One crucial aspect to consider is the role of play in promoting agency. Play is the primary mode through which young children explore, experiment and make sense of the world around them. By providing open-ended materials and opportunities for imaginative play, educators can empower children to take control of their learning experiences. This type of play encourages creativity, problem-solving skills and decision-making—all essential components of agency.

Furthermore, promoting agency in early childhood requires a shift in mindset from a traditional, adult-centric approach to one that values children as active participants in their own learning. This means recognising and respecting children’s ideas, interests, and contributions, no matter how small they may seem. By acknowledging children’s agency in everyday interactions and activities, educators can help build their confidence and self-esteem, laying the foundation for lifelong learning and success.

Create opportunities to promote agency in early childhood settings

Another important aspect of promoting agency is creating opportunities for children to take on leadership roles and responsibilities within the childcare setting. Whether it’s leading a group activity, helping to set up the classroom or taking care of classroom pets, giving children meaningful roles and responsibilities helps them develop a sense of ownership and agency over their environment. This not only fosters independence and self-confidence but also teaches valuable life skills such as teamwork, communication and problem-solving.

A young family sitting on their living room floor with blocks scattered in the foreground

Promoting agency in early childhood is a group effort

In addition to fostering agency within the childcare setting, involving families in the process is essential. Parents and caregivers play a crucial role in supporting children’s agency at home and can reinforce the principles of autonomy, choice and self-expression learned at childcare. By fostering open communication and collaboration between educators and families, childcare service owners and administrators can create a seamless transition between home and childcare, ensuring continuity in children’s experiences and reinforcing their sense of agency.

Moreover, promoting agency in early childhood extends beyond the individual child to the broader community. By actively engaging with the local community, childcare services can provide children opportunities to contribute to and positively impact their surroundings. This could involve participating in community events, collaborating with local organisations, or even undertaking community-based projects. By connecting children to their community and encouraging them to become active citizens, childcare services can help instil a sense of agency and social responsibility from a young age.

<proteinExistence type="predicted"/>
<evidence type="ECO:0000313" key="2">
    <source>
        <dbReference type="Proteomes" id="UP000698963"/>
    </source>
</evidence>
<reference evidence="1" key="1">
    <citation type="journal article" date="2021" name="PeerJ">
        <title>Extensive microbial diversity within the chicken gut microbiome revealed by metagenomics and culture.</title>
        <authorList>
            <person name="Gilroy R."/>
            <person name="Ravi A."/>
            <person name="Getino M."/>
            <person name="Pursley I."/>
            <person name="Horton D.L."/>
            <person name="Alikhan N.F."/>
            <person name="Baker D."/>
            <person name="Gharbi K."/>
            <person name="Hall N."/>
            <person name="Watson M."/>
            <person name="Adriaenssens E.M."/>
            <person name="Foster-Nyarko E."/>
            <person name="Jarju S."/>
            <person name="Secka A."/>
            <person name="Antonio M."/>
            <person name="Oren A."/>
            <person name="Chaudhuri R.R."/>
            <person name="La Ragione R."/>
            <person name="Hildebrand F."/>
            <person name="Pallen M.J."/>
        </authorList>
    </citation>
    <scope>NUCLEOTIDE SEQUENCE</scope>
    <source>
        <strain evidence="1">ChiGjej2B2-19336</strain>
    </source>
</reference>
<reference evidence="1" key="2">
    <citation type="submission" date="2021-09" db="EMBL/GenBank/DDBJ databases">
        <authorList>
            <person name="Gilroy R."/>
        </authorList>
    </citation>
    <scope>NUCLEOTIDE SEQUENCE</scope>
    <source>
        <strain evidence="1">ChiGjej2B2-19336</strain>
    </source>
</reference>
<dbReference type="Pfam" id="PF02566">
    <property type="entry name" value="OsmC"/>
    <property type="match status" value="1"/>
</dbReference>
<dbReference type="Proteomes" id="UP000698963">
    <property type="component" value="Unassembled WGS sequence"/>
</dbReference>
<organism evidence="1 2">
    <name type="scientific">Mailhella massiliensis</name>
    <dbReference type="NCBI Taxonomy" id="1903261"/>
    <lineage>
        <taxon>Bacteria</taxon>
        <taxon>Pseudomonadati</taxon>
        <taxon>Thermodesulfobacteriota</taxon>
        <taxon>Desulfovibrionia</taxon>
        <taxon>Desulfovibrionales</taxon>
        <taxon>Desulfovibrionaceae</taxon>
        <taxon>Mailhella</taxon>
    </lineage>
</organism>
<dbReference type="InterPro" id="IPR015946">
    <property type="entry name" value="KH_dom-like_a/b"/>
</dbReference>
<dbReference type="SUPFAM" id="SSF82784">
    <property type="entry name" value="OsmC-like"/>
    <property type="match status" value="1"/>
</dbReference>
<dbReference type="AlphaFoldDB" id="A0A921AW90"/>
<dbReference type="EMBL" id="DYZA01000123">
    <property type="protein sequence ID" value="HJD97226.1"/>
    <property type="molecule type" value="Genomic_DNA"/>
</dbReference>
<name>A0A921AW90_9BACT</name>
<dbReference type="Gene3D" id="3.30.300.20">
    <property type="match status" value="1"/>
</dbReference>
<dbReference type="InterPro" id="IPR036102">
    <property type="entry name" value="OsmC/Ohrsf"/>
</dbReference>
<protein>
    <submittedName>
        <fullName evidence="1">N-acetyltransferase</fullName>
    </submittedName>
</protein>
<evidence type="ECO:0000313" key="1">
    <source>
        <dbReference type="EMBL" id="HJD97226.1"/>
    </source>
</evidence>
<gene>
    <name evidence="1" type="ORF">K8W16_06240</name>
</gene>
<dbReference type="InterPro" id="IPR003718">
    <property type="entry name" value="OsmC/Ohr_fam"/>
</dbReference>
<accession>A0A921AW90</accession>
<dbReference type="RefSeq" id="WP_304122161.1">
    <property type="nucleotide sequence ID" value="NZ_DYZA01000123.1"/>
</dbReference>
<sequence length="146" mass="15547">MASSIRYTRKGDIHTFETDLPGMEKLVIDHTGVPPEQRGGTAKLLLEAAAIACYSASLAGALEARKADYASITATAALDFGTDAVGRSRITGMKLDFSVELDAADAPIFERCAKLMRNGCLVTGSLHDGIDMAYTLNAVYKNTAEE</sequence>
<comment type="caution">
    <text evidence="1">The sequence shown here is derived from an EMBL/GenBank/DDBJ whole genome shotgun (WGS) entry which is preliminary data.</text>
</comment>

A young girl exercises agency in early childhood by pointing to a happy face held by an educator.

Understanding the role of educators in fostering agency

Educators in early childhood settings play a pivotal role in fostering agency in young children. Educators need to understand their role in creating an environment where children feel empowered to make choices and express themselves. Here are some key strategies educators can employ to promote agency in early childhood:

  • Provide guidance without control—Educators should aim to provide guidance and support to children without imposing control over their choices. This means offering options and opportunities for decision-making while respecting children’s autonomy and preferences. For example, instead of dictating how a particular activity should be done, educators can offer suggestions and let children explore different approaches independently.
  • Create a safe and supportive environment—A nurturing and inclusive environment is essential for promoting agency in early childhood. Educators should create a space where children feel safe expressing themselves and taking risks. This involves fostering positive relationships, practising active listening, and validating children’s feelings and experiences. When children feel supported and valued, they are more likely to develop a sense of agency and confidence in their abilities.